Brand Channeler

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With Google Consumer Surveys, look before you leap

by Andrea List

Market research firms, take heed. In its continued efforts to infiltrate every facet of our lives – both personal and professional – Google has now made its way into the business of consumer insights with the launch of Google Consumer Surveys.


This new platform allows users to create short and simple online surveys, which Google posts on its publishers’ websites. Before a reader can gain access to a publishers’ content, he or she must agree to answer a quick survey, thus creating a “surveywall” blocking access to exclusive content. Perhaps more of a money-making venture for publishers than an insights tool for marketers, Google Consumer Surveys will be an attractive solution for cash-strapped brands looking to poll consumers. At only $0.10 per respondent, brands aren’t likely to suffer sticker shock.


But before delving into quick-and-dirty consumer market research – so quick and dirty, in fact, that demographic information about respondents is merely approximated based on IP address – brands would be wise to consider the following:


Media are likely to be skeptical. If you’re planning to share your results with media, don’t be surprised if they aren’t willing to listen. Many of the nation’s most prominent media are already distrustful of online survey methodologies, even when conducted by professional market research firms. Preferring to stand by more “tried and true” telephone sampling methods – which have problems of their own – media aren’t likely to take to an online methodology that cuts out the research firm and rests solely in the hands of the brand. Google Consumer Surveys will have to overcome a lot of cynicism before proving its veracity to media.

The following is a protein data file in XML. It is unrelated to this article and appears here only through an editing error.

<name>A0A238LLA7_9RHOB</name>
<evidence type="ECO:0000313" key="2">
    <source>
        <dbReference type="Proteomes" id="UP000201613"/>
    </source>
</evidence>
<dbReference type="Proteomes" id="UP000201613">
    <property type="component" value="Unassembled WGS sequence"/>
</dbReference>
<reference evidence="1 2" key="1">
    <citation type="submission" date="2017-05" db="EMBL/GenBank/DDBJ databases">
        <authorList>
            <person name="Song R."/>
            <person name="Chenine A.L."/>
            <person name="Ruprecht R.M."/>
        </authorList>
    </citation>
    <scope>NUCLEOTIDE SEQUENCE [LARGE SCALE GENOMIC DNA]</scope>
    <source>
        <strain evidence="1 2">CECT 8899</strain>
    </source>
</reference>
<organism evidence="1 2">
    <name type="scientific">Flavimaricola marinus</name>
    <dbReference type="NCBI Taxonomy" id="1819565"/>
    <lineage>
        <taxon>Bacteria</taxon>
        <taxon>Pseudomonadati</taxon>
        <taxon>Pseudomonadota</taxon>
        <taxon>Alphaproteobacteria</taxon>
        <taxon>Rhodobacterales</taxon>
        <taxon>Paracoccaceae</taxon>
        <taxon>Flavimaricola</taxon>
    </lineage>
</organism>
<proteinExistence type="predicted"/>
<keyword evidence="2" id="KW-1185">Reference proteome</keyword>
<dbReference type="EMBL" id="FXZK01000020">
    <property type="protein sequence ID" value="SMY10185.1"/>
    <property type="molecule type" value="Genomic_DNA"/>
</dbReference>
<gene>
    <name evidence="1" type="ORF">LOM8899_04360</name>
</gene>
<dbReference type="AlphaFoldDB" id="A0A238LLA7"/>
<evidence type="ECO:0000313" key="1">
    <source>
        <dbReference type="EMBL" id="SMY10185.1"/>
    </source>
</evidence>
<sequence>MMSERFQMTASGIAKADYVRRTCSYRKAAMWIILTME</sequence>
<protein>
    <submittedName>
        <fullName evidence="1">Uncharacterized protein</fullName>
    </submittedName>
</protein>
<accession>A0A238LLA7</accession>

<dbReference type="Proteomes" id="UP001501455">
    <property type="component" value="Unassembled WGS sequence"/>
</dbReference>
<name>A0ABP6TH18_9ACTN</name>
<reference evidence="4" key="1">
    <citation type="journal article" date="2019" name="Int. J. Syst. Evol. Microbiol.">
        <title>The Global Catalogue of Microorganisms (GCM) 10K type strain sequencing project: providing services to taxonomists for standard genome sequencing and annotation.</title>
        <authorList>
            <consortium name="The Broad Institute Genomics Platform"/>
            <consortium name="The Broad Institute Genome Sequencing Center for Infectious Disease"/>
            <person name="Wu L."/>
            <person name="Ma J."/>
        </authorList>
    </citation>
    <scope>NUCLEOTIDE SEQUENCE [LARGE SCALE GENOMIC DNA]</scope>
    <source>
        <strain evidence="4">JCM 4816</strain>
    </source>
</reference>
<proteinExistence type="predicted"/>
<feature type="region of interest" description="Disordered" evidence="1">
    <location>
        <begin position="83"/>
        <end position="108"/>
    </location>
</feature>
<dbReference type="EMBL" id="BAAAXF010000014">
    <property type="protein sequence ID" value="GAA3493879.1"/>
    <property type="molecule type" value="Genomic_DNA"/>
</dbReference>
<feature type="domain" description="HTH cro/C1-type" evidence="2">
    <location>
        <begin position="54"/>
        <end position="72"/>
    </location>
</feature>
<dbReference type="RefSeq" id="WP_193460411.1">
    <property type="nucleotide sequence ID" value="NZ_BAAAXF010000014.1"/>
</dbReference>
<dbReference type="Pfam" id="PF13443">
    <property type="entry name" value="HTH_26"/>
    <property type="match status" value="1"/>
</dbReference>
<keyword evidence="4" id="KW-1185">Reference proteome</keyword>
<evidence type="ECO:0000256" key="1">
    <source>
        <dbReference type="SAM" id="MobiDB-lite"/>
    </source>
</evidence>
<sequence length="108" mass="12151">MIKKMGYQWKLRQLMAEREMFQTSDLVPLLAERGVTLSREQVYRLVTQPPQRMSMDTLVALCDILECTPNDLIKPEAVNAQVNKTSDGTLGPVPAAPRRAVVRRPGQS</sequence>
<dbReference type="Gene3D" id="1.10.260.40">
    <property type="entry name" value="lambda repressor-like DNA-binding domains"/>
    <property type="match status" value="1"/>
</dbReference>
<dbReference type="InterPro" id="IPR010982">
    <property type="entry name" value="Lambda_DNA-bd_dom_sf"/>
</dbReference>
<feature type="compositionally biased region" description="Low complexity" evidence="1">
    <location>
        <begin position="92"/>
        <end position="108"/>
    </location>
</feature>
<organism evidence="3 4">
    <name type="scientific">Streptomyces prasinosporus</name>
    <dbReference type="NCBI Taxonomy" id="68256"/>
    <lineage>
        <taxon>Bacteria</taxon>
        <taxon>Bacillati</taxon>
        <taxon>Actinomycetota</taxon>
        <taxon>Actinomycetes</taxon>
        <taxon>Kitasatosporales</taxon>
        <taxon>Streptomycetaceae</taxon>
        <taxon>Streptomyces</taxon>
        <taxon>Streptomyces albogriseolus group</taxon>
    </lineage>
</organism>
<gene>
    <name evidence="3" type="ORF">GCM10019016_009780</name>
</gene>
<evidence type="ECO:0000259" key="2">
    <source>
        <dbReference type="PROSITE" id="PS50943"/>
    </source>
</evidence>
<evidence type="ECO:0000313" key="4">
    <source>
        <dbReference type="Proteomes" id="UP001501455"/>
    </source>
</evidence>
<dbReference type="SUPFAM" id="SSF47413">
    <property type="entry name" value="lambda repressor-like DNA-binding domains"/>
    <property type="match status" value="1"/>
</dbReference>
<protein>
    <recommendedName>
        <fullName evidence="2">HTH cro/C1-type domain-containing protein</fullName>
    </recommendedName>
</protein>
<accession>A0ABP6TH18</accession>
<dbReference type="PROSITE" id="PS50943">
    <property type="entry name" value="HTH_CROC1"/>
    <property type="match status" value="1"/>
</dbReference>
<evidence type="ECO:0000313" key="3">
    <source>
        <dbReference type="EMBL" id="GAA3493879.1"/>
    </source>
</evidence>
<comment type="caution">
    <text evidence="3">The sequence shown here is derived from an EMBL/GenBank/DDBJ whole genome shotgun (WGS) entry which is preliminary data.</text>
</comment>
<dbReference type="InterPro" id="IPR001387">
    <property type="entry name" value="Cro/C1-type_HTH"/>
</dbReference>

Turn-key, DIY solutions are no substitute for a skilled research practitioner. Much of a survey’s success lies within the questionnaire design and the populations sampled. To avoid biasing results, researchers have to consider everything from question wording and order to biases inherent within respondent samples. A seasoned researcher is trained to avoid these and other common pitfalls, ensuring results are accurate and generalizable across large populations.


If anything, the launch of Google Consumer Surveys is a confirmation of the credibility and efficacy a survey can bring to market research, but we should approach with caution. By lowering the barrier for entry, and removing the professional researcher from the equation, we risk overuse, poor technique and specious results. Before using Google Consumer Surveys, or any other survey platform, be sure to at least seek advice from a skilled market research professional who can help guide you through the consumer insights process.


--Andrea List, Insights Supervisor, @AndreaList




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